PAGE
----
There are a number of options for nonprofits when selecting a credit card processor. There is little doubt that a nonprofit who expects many donations a year should give donors the option of using a credit card, How that nonprofit gives those options is not always as easy to determine.
The options generally can be grouped into three categories of merchant accounts, third party accounts, and specialized accounts.
Merchant Credit Card Processing Accounts
A nonprofit can sign up for a merchant account with any bank or credit card company. The question is how much will the processor or the bank charge in setup fees and per-transaction fees. Those fees can vary widely, and you have to read the fine print of any agreement to ascertain what they are. Look for programs that have some experience with nonprofits, since the differences between retail and business needs and those of a nonprofit can be considerable.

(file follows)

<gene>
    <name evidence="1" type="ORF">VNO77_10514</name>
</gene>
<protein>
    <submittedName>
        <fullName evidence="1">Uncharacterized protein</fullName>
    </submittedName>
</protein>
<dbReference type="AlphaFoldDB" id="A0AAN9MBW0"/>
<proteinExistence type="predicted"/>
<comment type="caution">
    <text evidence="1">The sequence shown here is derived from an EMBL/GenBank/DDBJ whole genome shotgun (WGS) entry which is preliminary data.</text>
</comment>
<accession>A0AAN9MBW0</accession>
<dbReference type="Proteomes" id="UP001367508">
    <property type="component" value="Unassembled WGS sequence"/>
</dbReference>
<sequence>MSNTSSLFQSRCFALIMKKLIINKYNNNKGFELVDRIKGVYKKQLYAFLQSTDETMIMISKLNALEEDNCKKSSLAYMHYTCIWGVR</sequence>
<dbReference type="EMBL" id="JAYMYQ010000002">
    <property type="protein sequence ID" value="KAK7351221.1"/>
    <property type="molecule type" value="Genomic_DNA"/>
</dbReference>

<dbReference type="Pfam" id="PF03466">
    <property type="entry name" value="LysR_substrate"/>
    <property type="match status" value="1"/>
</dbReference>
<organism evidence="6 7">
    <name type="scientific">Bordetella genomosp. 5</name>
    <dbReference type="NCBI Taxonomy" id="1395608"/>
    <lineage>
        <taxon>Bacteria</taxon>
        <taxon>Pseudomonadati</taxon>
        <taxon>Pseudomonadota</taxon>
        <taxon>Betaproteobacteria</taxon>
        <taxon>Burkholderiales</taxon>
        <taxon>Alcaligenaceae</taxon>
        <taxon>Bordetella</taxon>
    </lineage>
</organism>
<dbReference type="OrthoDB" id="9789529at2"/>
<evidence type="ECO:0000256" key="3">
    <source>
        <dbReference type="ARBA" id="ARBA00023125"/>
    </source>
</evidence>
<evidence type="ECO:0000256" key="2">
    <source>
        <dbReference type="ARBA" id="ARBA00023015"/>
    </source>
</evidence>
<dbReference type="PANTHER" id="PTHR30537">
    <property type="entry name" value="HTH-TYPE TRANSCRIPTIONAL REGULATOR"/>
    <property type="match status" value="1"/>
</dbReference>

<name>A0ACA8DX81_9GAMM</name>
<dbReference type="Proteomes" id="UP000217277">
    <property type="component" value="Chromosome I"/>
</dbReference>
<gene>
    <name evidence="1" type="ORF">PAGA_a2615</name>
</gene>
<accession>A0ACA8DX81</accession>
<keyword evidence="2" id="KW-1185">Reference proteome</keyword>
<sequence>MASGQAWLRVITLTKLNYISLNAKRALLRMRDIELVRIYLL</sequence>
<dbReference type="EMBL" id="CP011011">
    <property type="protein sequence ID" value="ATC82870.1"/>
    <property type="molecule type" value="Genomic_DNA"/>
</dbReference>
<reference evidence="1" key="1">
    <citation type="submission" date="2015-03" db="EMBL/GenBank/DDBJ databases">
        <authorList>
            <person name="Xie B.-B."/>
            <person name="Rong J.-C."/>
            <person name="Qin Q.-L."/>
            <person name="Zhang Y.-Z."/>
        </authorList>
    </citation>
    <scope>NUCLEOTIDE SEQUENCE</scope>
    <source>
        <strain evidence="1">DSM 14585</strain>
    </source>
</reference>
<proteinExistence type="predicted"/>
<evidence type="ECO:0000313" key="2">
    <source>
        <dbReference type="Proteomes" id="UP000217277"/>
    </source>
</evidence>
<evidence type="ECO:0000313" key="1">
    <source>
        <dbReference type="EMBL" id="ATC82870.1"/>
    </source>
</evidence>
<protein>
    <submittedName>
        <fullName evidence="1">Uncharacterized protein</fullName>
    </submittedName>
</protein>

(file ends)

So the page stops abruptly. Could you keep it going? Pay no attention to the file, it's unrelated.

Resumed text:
Blackbaud Merchant Services caters specifically to nonprofits and offers a merchant account option. The account can be used as a stand-alone program or be combined with any of Blackbaud’s integrated donor management solutions including:
- The Raiser’s Edge
- The Patron Edge
The rates are competitive with no upfront fees, set-up fees, or monthly minimums. Blackbaud's emphasis is on ease of use and a relatively simple setup.
Advantages and Disadvantages to a Merchant Account
The benefit of having your own merchant account is that your nonprofit will be the party named on the donor's credit card statements, and funds will flow directly to your nonprofit's bank account.
- Nonprofit's name appears on donor's credit card statements
- Excellent branding opportunities
- Funds flow quickly into nonprofit's account
The disadvantages are that your organization will need to go through the same credit checks and paperwork as any other business, which may take some time and patience.
- Complicated fee structures
- Wide variance of cost across processors
- Longer time to set up and more legal hoops to jump through
Third-Party Card Processors